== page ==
This notion of government-by-experts assumes a perfected form of bureaucracy in which all decisions are made with efficiency and precision. Consider Bellamy's description of central government: "The machine which they direct is indeed a vast one, but so logical in its principles and direct and simple in its workings, that it all but runs itself" (p. 129). To some critics, the result is a system in which human beings act as machines. Throughout the book, references to the efficiency of scientific government compare perfected human institutions to machines: "Supply is geared to demand like an engine to the governor which regulates its speed" (p. 162).

Certainly, this vision would have appealed to nineteenth century readers who grew tired of continual financial and political strife that followed the seemingly inept leadership of their public officials. The question, however, remains about the role of ethics and humanism within the mechanical government. One answer found in the twentieth century was fascism - a political system strangely foreshadowed by Bellamy:

As we see merely less than four decades after Bellamy's utopia is published, Europeans who have grown tired of economic misery will adopt the same mechanized response and pay a terrible price.

Looking Backward is too Static

The underlying paradox of Bellamy's novel is his desire to envision perpetual improvement within a stable society. To be sure, Dr. Leete depicts an age of innovation after the supremacy of the Nationalist party:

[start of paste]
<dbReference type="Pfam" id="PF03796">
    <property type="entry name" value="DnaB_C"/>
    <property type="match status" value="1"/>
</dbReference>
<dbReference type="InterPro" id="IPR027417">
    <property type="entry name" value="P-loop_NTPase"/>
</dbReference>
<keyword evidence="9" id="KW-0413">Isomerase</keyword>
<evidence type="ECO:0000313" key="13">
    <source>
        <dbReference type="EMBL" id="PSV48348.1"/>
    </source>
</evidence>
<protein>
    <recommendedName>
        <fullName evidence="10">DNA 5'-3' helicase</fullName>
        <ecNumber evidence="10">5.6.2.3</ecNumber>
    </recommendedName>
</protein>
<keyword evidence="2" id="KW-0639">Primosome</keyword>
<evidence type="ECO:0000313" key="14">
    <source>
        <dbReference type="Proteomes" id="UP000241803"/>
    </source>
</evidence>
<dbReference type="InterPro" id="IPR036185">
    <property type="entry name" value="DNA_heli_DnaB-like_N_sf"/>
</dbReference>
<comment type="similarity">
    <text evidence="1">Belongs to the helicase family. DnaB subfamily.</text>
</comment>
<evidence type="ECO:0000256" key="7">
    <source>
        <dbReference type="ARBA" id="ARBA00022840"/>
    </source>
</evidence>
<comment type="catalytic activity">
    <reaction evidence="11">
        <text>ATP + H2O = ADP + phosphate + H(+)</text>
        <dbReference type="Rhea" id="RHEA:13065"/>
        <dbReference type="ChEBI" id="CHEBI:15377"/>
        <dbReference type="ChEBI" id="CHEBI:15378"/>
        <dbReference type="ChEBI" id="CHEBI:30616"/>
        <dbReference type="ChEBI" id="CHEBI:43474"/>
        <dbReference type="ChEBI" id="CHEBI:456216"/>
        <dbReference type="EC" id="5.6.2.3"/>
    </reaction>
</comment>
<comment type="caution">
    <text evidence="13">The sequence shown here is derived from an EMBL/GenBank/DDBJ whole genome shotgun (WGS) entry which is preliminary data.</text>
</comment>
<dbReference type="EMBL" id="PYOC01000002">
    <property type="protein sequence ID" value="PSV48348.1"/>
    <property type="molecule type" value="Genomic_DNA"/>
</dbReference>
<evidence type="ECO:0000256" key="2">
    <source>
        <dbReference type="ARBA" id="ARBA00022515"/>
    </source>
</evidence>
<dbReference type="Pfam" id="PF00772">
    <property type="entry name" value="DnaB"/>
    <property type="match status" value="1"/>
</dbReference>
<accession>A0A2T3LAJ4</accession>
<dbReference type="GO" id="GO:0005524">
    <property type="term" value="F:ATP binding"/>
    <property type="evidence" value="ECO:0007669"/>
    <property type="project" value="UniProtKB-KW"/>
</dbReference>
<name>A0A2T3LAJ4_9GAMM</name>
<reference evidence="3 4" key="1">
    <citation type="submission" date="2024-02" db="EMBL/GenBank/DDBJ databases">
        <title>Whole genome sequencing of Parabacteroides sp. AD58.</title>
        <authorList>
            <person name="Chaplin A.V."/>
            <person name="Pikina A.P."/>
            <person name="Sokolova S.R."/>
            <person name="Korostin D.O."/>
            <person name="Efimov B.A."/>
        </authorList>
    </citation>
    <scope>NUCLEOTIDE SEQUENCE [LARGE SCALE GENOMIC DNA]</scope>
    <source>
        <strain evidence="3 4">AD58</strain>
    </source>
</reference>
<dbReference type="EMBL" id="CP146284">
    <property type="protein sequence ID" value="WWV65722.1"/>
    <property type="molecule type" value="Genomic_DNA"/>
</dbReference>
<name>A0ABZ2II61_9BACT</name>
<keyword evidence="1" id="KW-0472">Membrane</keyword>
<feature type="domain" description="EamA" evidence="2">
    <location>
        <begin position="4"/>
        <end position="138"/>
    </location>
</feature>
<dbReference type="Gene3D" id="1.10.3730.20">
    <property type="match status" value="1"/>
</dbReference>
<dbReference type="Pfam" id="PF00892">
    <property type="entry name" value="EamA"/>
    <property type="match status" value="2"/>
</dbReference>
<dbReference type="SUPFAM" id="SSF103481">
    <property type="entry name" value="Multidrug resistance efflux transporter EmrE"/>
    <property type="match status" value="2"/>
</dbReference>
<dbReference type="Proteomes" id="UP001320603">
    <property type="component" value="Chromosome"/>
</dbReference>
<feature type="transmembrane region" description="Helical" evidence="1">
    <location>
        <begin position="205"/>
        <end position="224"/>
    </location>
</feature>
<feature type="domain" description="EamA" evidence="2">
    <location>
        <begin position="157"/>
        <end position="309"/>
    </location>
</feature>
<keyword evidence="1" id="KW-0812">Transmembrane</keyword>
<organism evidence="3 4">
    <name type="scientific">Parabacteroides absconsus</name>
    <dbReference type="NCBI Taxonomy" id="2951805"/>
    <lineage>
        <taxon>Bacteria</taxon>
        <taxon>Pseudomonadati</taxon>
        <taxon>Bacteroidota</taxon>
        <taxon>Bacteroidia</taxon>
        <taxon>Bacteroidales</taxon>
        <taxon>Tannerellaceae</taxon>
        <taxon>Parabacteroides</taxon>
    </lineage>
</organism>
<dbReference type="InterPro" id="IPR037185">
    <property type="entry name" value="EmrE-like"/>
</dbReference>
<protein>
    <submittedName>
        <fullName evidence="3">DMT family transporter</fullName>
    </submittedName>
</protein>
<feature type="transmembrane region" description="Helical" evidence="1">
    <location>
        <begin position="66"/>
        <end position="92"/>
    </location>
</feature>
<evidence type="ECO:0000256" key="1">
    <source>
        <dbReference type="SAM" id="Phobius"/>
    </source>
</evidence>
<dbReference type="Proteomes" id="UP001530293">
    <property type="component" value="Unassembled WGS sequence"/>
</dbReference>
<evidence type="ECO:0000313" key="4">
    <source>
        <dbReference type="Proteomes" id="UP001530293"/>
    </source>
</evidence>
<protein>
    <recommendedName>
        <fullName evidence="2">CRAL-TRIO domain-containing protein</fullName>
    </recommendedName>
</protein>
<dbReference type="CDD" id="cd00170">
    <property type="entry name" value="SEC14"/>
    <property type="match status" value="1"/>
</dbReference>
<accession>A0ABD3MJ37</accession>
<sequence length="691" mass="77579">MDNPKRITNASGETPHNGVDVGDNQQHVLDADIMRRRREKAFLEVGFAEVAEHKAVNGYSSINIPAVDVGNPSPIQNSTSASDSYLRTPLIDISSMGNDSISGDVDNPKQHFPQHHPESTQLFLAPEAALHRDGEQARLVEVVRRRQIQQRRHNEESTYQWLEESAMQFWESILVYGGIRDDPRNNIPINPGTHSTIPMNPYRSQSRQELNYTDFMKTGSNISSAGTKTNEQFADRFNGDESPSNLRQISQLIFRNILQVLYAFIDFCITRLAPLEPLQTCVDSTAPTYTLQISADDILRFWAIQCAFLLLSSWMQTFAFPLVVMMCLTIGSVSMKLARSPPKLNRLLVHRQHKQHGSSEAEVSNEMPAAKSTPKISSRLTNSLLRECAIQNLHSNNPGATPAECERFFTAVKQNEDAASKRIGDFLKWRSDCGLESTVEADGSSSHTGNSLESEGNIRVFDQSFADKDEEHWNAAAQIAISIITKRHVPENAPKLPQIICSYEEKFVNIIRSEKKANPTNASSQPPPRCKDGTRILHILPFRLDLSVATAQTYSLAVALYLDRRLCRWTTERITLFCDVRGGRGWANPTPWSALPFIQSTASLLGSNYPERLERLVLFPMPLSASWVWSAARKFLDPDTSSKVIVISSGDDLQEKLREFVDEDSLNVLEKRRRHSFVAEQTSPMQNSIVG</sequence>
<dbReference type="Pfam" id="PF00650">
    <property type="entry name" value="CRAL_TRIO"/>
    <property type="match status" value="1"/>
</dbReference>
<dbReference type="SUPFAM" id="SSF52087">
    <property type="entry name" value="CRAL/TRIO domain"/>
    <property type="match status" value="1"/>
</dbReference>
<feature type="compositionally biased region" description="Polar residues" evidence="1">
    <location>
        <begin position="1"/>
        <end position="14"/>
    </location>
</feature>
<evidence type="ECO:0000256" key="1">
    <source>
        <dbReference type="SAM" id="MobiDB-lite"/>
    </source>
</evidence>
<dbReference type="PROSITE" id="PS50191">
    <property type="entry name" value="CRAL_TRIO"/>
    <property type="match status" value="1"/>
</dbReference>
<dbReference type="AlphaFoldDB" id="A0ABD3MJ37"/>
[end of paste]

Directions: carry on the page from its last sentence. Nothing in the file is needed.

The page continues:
Such a new age naturally follows the scientific socialist notion of a utopia of progress. This utopia posits an individual who has been freed of the Great Chain of Being and the vicious cycles of hunger and human depravity. Yet, upon realizing this worker's paradise, what change may follow? One may find significant insight in Dr. Leete's discussion of Congress in the year 2000.

The Nationalized United States, leading a world of utopian nations toward the inevitable path of human improvement, has not yet mastered nature. Dr. Leete speaks of occasional natural disasters that may slow production. He accounts of changes in popular taste and even the rare occurrence of crime (generally blamed on genetically deficient families). But the future of his world looks pretty much the same as its present: "the material prosperity of the nation flows on uninterruptedly from generation to generation, like an ever broadening and deepening river" (pp. 162-163).

This organic metaphor may seem strange, given the mechanistic proclivities of Ballemy's Looking Backward. However, as we will explore later in the course, most idealized forms of public life hide a machine under their well-tended gardens. In this utopia: "Let but the famine-stricken nation assume the function it had neglected, and regulate for the common good the course of the life-giving stream, and the earth would bloom like one garden, and none of its children lack any good thing" (pp. 216-217). Looking Backward offers a compelling vision, one that was adopted by millions of Americans and a host of utopian movements prior to the First World War. However, even as we long to stroll Bellamy's wide boulevards and look upon his grand buildings, we must also look backward unto the world that actually followed the path envisioned by the utopian's fanciful dream.